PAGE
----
Visiting Writers Series
About the Visiting Writers Reading Series
The Visiting Writers Reading Series brings established and emerging writers to share their work with the community. The Visiting Writers Reading Series is sponsored by the Department of English, the Office of the Provost and Dean of the Faculty, the Lawrence Parke Murphy and Robert Goldstein Trust, and by generous donations from the extended Whitman community.
Information about the 2021 series' virtual events can be found below. For more information about upcoming events in the series, please see the campus calendar.
Visiting Writers Reading Series 2021 Virtual Events
Thursday, March 4, 2021, 5 p.m.
Dujie Tahat is a Filipino-Jordanian immigrant living in Washington state. Tahat graduated from Whitman College in 2012 with a BA in English. At Whitman, they were an editor for the student newspaper and member of the slam poetry club. Tahat got their start as a Seattle Poetry Slam Finalist, a collegiate grand slam champion and the Seattle Youth Speaks Grand Slam Champion. They are the author of "Here I Am O My God," selected by Fady Joudah for a Poetry Society of America Chapbook Fellowship, and "Salat," selected by Cornelius Eady as winner of the Tupelo Press Sunken Garden Chapbook Award. Their poems have been published, or are forthcoming, in Poetry, Poetry NW, ZYZZVA, Best New Poets, Asian American Literary Review and elsewhere. They serve as a poetry editor for "Moss and Homology Lit" and cohost "The Poet Salon" podcast. Tahat is an MFA candidate at Warren Wilson College.
Sabrina Orah Mark
Thursday, March 18, 2021
Sabrina Orah Mark is the author of the book-length poetry collections, "Tsim Tsum" and "The Babies." "The Babies" was awarded the Saturnalia Book Prize chosen by Jane Miller. Her first book of fiction, "Wild Milk," was published by Dorothy, a publishing project, in 2018. "Happily," her collection of essays on fairytales and motherhood, which began as a monthly column in the Paris Review, is forthcoming from Random House. Her poetry and stories most recently appear in American Short Fiction, The Bennington Review, Tin House (Open Bar), The Collagist, jubilat, The Believer, and have been anthologized in "Best American Poetry 2007," "Legitimate Dangers: American Poets of the New Century" (2006), and "My Mother She Killed Me, My Father He Ate Me: Forty New Fairy Tales" (2010). Orah Mark lives in Athens, Georgia.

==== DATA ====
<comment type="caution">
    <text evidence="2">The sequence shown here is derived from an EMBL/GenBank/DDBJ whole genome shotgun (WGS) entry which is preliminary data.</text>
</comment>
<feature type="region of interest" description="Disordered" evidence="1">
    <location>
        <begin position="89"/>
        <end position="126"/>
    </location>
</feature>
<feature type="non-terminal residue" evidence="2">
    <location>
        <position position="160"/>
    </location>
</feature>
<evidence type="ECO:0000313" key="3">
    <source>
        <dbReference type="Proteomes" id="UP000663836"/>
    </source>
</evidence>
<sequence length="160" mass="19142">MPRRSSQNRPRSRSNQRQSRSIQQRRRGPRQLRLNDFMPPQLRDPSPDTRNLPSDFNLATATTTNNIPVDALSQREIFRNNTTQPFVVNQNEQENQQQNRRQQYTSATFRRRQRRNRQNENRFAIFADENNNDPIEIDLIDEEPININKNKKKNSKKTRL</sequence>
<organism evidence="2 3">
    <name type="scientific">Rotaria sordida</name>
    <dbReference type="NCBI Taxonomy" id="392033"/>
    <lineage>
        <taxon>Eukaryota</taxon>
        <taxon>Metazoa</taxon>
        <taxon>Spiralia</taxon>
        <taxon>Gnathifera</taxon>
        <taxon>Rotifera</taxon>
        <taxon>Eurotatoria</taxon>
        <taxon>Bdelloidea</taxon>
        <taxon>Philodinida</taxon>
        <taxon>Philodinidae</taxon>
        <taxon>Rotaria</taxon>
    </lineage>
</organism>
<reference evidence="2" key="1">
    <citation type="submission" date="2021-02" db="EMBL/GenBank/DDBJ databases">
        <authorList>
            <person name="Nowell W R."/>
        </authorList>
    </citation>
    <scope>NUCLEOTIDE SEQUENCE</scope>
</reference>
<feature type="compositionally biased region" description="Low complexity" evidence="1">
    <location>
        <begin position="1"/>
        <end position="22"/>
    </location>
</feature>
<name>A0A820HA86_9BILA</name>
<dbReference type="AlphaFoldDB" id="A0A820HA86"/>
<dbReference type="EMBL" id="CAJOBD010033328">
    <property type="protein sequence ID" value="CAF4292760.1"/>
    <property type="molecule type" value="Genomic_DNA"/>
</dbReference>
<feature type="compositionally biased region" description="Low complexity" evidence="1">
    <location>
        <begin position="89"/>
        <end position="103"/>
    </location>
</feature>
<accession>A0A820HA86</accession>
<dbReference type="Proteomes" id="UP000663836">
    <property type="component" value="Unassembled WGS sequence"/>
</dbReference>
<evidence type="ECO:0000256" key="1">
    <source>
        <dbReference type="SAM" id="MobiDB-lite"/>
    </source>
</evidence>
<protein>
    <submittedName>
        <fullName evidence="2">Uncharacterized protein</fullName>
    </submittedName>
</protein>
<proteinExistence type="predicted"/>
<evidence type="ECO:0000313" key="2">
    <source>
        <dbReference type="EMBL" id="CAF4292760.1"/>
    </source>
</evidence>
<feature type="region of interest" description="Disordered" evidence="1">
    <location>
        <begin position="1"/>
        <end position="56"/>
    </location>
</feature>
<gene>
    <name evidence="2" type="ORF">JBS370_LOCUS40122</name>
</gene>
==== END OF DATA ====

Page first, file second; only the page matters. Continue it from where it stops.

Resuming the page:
Thursday, April 15, 2021
Shane McCrae is the poetry editor for Image and the author of seven books of poetry, including "Sometimes I Never Suffered" (forthcoming June 2020), "Foregiveness Foregiveness," "Blood," "Mule" and "The Gilded Auction Block." McCrae's "In the Language of My Capto r," was a finalist for the National Book Award, the Los Angeles Times Book Prize and the William Carlos Williams Award, and won the 2018 Anisfield-Wolf Book Award for Poetry. His book, "The Animal Too Big to Kill," was the winner of the 2014 Lexi Rudnitsky Editor’s Choice Award. McCrae is the recipient of a Whiting Writer’s Award, a National Endowment for the Arts Fellowship, the 2017 Lannan Literary Award for Poetry and a Guggenheim Fellowship. He teaches at Columbia University and lives in New York City.
Thursday, May 20, 2021
Aimee Nezhukumatathil is the author of the New York Times best-selling illustrated collection of nature essays and Kirkus Prize finalist, World of Wonders: In Praise of Fireflies, Whale Sharks, & Other Astonishments (2020, Milkweed Editions), which was chosen as Barnes and Noble’s Book of the Year. She has four previous poetry collections: Oceanic (Copper Canyon Press, 2018), Lucky Fish (2011), At the Drive-In Volcano (2007), and Miracle Fruit (2003), the last three from Tupelo Press. Her most recent chapbook is Lace & Pyrite, a collaboration of epistolary garden poems with the poet Ross Gay. Her writing appears twice in the Best American Poetry Series, The New York Times Magazine, ESPN, Ploughshares, American Poetry Review, and Tin House.
Honors include a poetry fellowship from the National Endowment for the Arts, the Pushcart Prize, a Mississippi Arts Council grant, and being named a Guggenheim Fellow in poetry. In 2021, she became the first-ever poetry editor for Sierra magazine, the story-telling arm of The Sierra Club. She is professor of English and Creative Writing in the University of Mississippi’s MFA program.